The SEC Professionals Group and Examples of COVID-19’s Disclosure Impact
By George Wilson
Corona Conversations takes place each Friday at 1 p.m. EDT (30 to 60 minutes), where members connect and discuss new topics weekly. In these virtual meetings, members can raise questions and share insights and knowledge to help support each other as we all deal with the impact of COVID-19.
In the April 17, 2020, “Corona Conversation,” Alyson Clabaugh of Intelligize and George Wilson of SEC Institute reviewed accounting and disclosure areas affected by COVID-19, focusing on questions from members and providing example disclosures from recent filings. They will continue this review of examples in the April 24, 2020 meeting.
Here are some of the topics included in the April 17 discussions:
A disclosure in response to a question about CARES Act disclosures:
AEHR TEST SYSTEMS • 10-Q (Q3 2020) • 04/14/2020
On March 27, 2020, the “Coronavirus Aid, Relief and Economic Security (CARES) Act” was signed into law. The Act includes provisions relating to refundable payroll tax credits, deferment of the employer portion of certain payroll taxes, net operating loss carryback periods, alternative minimum tax credit refunds, modifications to the net interest deduction limitations and technical corrections to tax depreciation methods for qualified improvement property. The Company is currently analyzing the impact of these changes and therefore an estimate of the impact to income taxes is not yet available. https://apps.intelligize.com/SECFilings/View/Filings/18437872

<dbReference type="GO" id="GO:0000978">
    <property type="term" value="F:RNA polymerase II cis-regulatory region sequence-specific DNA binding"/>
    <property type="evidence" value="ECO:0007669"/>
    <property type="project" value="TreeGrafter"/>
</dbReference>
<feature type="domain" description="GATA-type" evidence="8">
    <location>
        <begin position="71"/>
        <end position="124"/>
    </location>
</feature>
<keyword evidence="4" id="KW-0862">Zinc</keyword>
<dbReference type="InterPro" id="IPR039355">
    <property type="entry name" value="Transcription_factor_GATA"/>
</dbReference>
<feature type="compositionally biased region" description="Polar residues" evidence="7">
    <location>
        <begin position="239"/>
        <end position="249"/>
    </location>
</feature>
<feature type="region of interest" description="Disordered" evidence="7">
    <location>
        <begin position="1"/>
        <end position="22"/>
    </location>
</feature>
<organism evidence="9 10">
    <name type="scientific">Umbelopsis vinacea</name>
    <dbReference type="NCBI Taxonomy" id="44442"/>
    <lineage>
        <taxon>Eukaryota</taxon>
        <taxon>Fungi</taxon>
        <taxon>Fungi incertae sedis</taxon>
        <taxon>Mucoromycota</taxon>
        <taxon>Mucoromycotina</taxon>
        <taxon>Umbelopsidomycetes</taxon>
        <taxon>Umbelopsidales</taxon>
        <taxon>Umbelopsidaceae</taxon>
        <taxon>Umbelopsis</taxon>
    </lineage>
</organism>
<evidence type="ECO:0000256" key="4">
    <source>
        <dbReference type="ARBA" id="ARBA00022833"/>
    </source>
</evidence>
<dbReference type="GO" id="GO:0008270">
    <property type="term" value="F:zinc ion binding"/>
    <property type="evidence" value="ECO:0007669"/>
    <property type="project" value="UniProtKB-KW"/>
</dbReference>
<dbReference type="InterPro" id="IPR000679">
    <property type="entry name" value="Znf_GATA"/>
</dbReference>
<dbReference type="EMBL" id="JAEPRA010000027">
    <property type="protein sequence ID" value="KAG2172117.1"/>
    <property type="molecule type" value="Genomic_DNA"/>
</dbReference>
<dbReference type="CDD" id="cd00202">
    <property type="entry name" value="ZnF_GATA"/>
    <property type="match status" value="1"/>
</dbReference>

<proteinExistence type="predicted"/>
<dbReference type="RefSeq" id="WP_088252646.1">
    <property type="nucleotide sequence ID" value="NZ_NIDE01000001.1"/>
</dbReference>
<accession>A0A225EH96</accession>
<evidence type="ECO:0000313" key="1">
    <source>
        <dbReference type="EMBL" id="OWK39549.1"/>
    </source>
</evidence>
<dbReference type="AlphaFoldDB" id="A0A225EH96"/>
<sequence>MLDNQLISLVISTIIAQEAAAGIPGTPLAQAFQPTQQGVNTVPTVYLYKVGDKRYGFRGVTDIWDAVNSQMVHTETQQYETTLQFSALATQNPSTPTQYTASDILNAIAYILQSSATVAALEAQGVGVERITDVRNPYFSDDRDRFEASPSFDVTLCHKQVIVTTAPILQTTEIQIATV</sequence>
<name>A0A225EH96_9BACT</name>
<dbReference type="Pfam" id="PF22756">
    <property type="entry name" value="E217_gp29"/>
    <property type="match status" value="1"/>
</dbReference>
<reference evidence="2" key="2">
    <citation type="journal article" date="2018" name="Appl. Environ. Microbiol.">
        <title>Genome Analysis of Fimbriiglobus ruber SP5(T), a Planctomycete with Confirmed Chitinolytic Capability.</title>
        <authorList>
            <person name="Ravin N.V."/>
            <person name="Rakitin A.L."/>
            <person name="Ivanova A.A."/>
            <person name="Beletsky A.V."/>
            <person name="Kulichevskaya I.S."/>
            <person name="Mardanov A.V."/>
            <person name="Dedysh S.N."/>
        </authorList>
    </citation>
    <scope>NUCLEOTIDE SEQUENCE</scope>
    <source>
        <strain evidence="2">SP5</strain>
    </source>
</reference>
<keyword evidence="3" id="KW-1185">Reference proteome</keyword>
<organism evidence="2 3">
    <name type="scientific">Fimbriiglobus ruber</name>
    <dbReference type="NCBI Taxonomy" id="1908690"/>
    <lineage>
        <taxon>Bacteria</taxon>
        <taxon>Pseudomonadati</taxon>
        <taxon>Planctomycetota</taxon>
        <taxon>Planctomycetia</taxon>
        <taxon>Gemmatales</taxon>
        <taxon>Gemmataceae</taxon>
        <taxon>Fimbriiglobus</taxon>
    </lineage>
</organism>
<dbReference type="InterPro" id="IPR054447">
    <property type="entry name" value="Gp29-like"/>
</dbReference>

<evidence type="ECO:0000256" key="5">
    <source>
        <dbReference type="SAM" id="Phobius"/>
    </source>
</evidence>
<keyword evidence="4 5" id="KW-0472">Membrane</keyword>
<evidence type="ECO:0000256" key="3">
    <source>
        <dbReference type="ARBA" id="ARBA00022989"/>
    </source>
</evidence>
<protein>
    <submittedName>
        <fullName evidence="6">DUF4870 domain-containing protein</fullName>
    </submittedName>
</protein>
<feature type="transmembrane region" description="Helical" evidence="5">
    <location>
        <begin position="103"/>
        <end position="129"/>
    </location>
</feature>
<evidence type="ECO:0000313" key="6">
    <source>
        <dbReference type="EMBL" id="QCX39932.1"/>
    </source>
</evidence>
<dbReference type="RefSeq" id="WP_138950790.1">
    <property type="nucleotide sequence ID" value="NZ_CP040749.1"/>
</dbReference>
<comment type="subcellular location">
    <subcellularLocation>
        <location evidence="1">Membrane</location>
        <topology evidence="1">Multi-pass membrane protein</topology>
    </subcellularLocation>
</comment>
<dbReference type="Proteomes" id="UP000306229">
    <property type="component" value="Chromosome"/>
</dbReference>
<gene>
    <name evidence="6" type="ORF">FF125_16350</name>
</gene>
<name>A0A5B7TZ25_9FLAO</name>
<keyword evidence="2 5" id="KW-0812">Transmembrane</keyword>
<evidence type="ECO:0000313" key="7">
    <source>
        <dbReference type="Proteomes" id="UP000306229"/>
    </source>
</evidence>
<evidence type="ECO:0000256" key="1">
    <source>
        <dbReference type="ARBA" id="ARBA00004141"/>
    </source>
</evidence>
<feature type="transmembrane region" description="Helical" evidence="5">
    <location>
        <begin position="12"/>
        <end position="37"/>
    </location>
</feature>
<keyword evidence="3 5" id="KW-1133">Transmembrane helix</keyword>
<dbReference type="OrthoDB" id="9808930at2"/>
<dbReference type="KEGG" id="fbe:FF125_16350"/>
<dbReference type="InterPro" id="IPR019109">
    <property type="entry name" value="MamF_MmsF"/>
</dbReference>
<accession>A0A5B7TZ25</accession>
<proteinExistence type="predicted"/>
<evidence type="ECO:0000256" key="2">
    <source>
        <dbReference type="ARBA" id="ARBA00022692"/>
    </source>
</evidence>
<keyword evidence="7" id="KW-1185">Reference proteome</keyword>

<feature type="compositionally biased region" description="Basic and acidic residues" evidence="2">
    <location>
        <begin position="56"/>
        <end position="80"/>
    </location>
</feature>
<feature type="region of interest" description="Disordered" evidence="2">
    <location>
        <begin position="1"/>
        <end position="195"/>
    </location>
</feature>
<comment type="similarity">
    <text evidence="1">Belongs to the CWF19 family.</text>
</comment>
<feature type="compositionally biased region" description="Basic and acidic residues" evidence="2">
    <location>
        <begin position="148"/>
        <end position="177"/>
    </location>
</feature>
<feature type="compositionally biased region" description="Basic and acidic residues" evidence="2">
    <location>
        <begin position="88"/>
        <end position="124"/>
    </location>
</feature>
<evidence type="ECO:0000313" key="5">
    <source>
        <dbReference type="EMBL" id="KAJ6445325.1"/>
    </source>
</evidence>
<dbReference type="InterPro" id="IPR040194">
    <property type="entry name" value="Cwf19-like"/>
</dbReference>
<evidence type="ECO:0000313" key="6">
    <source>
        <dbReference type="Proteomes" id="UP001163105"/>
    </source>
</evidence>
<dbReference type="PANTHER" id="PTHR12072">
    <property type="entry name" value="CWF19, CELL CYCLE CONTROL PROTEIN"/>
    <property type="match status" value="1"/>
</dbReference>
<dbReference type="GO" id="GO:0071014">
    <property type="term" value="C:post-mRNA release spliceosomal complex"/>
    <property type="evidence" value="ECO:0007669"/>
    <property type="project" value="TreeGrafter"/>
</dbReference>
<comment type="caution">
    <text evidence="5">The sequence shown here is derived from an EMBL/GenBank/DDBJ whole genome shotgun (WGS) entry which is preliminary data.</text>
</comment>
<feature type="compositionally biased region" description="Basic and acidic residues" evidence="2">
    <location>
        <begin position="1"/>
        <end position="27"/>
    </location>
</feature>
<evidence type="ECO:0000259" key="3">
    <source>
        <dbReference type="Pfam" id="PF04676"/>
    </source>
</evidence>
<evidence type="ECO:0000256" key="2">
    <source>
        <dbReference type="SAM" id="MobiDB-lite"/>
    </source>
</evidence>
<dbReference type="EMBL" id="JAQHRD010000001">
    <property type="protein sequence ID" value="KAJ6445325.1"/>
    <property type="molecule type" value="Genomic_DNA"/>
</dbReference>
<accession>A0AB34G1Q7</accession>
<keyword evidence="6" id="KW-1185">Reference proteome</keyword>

Two examples in response to a question about the classification of lease termination costs:
FRANKLIN COVEY CO • 10-Q (Q2 2020) • 04/09/2020
SG&A Expense. Decreased Direct Office SG&A expense was primarily due to the office closure in China related to the COVID-19 outbreak, reduced travel and advertising costs, and savings in other areas of Direct Office operations. These reductions were partially offset by increased associate expenses resulting from increased commissions on higher sales and new sales and sales-related https://apps.intelligize.com/SECFilings/View/Filings/18431937
OFFICE DEPOT INC• 10-K (FY 2019) • 02/26/2020.
[Risk factor] As a consequence, trade restrictions, including new or increased tariffs, quotas, embargoes, sanctions, safeguards, customs restrictions, epidemics/pandemics, like coronavirus, and mandatory government closures could increase our cost of goods sold or reduce the supply of the products available to us. https://apps.intelligize.com/SECFilings/View/Filings/18325765